Doctors Want Action Over Alcohol
A range of proposals to tackle Wales’ “growing drink problem” have been put forward by doctors’ leaders. The British Medical Association (BMA) in Wales wants an increase in taxation on alcoholic drinks, proportionate to the strength of the product.
It also wants to see local schemes rolled out nationwide to outlaw the drinking of alcohol on the streets.
The BMA said politicians in Westminster and Cardiff Bay needed to co-operate on a new set of policies.
Dr Richard Lewis, secretary of BMA Wales said: “After smoking, alcohol is the next big public health issue.
“The government needs to get to grips with the problem.”
Dr Lewis said the BMA wanted to offer “practical solutions to Wales’ growing drink problem”.
He said it wanted an increase in funding of services designed to treat alcoholism and related illnesses.
Doctors themselves needed to take a lead by helping to change both attitudes and behaviour with regards to alcohol, said Dr Lewis.
The proposals build on the publication of BMA Wales’ four point plan to tackle alcohol-related issues, which was unveiled in June.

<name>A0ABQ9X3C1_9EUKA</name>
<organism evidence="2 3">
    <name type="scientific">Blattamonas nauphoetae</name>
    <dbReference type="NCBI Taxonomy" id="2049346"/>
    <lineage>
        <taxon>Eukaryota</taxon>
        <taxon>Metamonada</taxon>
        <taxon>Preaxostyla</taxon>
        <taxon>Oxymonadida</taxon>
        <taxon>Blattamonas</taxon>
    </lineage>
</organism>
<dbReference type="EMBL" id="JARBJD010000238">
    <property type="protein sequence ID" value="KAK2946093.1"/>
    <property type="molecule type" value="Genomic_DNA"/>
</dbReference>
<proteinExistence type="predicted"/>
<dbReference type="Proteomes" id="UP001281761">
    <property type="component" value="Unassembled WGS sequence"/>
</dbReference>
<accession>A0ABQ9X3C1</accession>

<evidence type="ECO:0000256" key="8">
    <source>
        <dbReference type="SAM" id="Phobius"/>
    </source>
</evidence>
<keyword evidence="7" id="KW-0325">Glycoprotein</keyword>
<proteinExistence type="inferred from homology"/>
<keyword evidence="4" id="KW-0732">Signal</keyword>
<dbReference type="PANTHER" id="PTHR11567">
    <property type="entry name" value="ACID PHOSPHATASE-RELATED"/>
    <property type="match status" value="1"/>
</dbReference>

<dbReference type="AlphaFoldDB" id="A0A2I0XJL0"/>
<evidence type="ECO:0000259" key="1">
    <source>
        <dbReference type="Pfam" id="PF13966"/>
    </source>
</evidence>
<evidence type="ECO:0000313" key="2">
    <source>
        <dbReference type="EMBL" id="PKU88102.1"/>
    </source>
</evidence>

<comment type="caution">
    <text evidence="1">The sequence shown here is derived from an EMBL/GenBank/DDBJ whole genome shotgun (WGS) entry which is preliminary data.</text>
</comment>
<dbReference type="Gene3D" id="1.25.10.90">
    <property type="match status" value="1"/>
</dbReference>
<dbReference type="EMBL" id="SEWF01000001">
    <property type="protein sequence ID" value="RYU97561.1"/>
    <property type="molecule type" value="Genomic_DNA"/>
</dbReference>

The scheme called for an end to discounting of alcohol by off licences and supermarkets, laws on alcohol labelling and reducing the drink-drive limit.
According to BMA Wales, the number of people admitted to hospital for alcohol-related conditions increased from 252 per 100,000 in 1999 to 309 per 100,000 in 2005.
It said admission rates were significantly higher than the overall Welsh average in Neath Port Talbot, Pembrokeshire, Gwynedd, Newport, Wrexham, Swansea, Ynys Môn, Denbighshire, Conwy and Blaenau Gwent.
A number of cities and towns across Wales have already set up alcohol bans on their streets, including Aberystwyth, Rhyl, Cwmbran and Swansea. Caerphilly Council was one of the first authorities to prohibit drinking in specified public places.
It has also introduced a number of measures to curb underage drinking.
The BMA also referred to a survey by the Health Behaviour in School Aged Children which showed Wales had the highest proportion of 15-year-olds that reported drinking on a weekly basis.
Dr Lewis said the “comprehensive set of measures” was designed to cover a variety problem areas.
“It’s now up to the assembly government in partnership with the UK government to ensure that these policies are taken forward,” he added.